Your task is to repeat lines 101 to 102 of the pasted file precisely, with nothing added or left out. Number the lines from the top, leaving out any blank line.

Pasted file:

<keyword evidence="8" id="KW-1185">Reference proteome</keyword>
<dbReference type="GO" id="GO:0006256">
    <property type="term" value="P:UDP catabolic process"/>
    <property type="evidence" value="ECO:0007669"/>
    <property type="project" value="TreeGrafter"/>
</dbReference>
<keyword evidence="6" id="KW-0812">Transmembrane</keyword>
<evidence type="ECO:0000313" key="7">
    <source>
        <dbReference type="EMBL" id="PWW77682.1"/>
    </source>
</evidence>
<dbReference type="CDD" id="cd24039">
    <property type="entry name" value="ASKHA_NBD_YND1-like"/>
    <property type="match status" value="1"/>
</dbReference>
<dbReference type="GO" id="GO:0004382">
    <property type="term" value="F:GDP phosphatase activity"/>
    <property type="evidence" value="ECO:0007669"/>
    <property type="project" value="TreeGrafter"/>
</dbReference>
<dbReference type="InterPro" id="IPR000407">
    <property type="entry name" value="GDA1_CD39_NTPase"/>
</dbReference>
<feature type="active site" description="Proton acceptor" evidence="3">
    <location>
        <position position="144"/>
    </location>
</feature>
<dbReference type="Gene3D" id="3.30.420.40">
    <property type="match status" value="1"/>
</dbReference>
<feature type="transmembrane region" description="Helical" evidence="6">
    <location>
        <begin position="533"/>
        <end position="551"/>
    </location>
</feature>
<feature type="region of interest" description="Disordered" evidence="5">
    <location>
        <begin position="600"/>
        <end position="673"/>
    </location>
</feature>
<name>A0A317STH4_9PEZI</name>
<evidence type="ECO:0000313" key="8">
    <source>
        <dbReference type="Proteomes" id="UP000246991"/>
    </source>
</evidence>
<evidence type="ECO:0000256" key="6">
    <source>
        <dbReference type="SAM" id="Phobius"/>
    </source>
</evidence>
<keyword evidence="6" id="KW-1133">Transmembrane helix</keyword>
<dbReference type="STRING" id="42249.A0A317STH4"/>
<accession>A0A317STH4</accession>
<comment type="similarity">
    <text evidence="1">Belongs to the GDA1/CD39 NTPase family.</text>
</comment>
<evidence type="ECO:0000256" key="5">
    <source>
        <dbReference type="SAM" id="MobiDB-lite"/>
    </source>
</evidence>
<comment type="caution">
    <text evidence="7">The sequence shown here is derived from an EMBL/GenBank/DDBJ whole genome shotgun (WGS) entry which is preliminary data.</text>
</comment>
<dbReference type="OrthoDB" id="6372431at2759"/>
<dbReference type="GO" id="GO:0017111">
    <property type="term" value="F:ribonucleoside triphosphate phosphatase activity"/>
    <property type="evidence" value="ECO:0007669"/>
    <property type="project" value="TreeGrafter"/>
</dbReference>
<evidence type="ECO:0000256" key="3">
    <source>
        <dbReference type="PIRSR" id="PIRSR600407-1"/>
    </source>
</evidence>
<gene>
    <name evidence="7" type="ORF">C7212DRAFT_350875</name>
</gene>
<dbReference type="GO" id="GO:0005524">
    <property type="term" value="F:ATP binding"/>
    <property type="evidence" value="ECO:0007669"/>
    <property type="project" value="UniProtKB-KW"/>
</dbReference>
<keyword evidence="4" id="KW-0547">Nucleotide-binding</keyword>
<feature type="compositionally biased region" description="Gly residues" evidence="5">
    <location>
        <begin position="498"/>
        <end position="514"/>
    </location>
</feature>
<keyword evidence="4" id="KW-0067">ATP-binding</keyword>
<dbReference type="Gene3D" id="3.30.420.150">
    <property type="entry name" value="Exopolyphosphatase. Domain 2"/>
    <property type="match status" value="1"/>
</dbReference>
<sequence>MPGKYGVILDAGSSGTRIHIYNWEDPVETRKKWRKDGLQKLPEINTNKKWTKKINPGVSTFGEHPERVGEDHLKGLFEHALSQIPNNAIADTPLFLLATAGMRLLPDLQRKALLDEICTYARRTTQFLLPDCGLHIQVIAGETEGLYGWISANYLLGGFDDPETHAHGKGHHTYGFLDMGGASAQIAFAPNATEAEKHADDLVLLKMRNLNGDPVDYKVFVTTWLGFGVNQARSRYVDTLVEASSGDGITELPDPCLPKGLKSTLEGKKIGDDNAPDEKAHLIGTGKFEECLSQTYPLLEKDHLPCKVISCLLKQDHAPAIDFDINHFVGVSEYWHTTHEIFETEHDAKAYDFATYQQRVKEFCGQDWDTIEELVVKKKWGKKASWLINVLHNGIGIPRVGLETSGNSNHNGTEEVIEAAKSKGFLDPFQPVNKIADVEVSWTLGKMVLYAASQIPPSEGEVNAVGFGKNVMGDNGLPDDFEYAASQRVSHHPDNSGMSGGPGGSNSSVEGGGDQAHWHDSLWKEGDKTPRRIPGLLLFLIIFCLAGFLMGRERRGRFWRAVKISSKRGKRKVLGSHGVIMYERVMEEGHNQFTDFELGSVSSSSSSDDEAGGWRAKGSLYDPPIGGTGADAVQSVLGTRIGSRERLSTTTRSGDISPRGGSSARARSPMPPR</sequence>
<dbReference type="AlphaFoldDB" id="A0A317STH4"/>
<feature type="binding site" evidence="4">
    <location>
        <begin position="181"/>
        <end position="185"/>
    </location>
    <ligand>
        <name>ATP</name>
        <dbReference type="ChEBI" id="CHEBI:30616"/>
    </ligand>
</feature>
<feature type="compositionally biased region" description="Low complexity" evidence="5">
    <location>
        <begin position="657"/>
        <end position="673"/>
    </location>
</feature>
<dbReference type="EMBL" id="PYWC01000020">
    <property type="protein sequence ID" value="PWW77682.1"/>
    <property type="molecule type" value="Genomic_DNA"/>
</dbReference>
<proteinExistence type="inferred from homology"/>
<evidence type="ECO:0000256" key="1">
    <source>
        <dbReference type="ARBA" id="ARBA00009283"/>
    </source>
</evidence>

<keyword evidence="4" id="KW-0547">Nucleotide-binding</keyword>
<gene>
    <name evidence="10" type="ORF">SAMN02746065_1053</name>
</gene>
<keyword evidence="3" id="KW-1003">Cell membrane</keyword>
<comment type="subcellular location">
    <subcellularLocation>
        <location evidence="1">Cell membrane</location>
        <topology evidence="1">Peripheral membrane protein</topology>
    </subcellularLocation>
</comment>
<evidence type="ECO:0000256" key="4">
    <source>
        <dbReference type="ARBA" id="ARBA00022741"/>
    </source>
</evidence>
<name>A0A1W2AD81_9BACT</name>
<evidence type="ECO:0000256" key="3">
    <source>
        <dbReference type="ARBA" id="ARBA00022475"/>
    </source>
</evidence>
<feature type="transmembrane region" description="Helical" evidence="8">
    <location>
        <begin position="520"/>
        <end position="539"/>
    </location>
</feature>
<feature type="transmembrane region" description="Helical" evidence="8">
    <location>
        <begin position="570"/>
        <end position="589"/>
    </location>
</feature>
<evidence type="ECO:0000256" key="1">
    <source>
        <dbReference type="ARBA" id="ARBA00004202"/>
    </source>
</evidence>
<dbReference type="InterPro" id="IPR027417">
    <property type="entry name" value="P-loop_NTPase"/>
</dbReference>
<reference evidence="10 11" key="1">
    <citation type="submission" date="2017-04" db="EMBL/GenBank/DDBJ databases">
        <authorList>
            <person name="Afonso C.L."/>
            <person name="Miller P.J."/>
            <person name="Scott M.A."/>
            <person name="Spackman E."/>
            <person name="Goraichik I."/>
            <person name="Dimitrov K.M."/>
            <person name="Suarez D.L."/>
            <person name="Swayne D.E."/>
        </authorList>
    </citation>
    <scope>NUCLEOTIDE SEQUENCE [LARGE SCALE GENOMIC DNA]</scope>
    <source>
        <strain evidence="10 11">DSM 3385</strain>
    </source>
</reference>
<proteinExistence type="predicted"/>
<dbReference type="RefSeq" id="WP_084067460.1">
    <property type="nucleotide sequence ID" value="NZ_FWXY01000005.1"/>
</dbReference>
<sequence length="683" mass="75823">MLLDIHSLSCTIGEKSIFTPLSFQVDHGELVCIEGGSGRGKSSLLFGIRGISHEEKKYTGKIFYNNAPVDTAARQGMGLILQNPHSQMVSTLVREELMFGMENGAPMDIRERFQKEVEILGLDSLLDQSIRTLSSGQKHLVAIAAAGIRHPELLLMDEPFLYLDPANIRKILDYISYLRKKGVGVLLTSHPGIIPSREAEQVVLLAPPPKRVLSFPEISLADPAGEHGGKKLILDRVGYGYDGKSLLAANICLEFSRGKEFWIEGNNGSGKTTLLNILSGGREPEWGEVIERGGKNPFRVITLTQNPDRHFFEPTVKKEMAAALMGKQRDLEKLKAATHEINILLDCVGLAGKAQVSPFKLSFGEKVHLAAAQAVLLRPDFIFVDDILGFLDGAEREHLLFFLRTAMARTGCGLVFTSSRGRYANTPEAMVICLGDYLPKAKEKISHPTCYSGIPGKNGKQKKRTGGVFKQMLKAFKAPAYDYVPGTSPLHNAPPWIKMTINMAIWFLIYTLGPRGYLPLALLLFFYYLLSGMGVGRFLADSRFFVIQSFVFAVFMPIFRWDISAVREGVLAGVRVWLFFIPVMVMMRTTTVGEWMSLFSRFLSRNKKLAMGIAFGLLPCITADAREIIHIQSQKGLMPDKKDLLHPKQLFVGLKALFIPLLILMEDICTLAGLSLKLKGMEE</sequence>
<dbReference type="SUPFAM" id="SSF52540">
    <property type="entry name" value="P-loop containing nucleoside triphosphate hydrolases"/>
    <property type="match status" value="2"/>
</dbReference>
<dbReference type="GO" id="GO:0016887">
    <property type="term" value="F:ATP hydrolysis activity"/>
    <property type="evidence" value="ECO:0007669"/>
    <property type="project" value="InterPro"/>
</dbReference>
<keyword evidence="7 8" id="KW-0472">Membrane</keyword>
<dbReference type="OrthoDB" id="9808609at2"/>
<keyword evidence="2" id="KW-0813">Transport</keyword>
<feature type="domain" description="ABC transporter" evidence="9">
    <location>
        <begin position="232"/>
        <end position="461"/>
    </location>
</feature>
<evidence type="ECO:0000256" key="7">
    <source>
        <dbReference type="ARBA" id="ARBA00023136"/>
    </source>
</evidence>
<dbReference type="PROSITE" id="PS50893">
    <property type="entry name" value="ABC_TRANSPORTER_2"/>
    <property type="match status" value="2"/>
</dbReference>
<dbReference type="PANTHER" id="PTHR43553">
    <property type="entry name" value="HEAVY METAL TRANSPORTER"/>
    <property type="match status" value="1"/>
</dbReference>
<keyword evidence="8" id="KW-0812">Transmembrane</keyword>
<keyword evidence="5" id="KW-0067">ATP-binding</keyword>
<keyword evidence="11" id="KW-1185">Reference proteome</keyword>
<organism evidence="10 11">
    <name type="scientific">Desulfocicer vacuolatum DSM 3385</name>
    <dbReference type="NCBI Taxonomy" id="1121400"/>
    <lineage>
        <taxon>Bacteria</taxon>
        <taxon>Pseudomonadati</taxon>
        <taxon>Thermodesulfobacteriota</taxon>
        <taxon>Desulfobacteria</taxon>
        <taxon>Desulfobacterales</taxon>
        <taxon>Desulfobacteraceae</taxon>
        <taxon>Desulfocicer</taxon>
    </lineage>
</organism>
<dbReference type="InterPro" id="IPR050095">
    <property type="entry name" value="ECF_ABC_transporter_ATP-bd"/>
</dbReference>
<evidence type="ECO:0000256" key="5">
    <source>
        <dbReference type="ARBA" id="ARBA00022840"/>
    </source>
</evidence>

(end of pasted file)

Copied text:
<sequence>MPGKYGVILDAGSSGTRIHIYNWEDPVETRKKWRKDGLQKLPEINTNKKWTKKINPGVSTFGEHPERVGEDHLKGLFEHALSQIPNNAIADTPLFLLATAGMRLLPDLQRKALLDEICTYARRTTQFLLPDCGLHIQVIAGETEGLYGWISANYLLGGFDDPETHAHGKGHHTYGFLDMGGASAQIAFAPNATEAEKHADDLVLLKMRNLNGDPVDYKVFVTTWLGFGVNQARSRYVDTLVEASSGDGITELPDPCLPKGLKSTLEGKKIGDDNAPDEKAHLIGTGKFEECLSQTYPLLEKDHLPCKVISCLLKQDHAPAIDFDINHFVGVSEYWHTTHEIFETEHDAKAYDFATYQQRVKEFCGQDWDTIEELVVKKKWGKKASWLINVLHNGIGIPRVGLETSGNSNHNGTEEVIEAAKSKGFLDPFQPVNKIADVEVSWTLGKMVLYAASQIPPSEGEVNAVGFGKNVMGDNGLPDDFEYAASQRVSHHPDNSGMSGGPGGSNSSVEGGGDQAHWHDSLWKEGDKTPRRIPGLLLFLIIFCLAGFLMGRERRGRFWRAVKISSKRGKRKVLGSHGVIMYERVMEEGHNQFTDFELGSVSSSSSSDDEAGGWRAKGSLYDPPIGGTGADAVQSVLGTRIGSRERLSTTTRSGDISPRGGSSARARSPMPPR</sequence>
<dbReference type="AlphaFoldDB" id="A0A317STH4"/>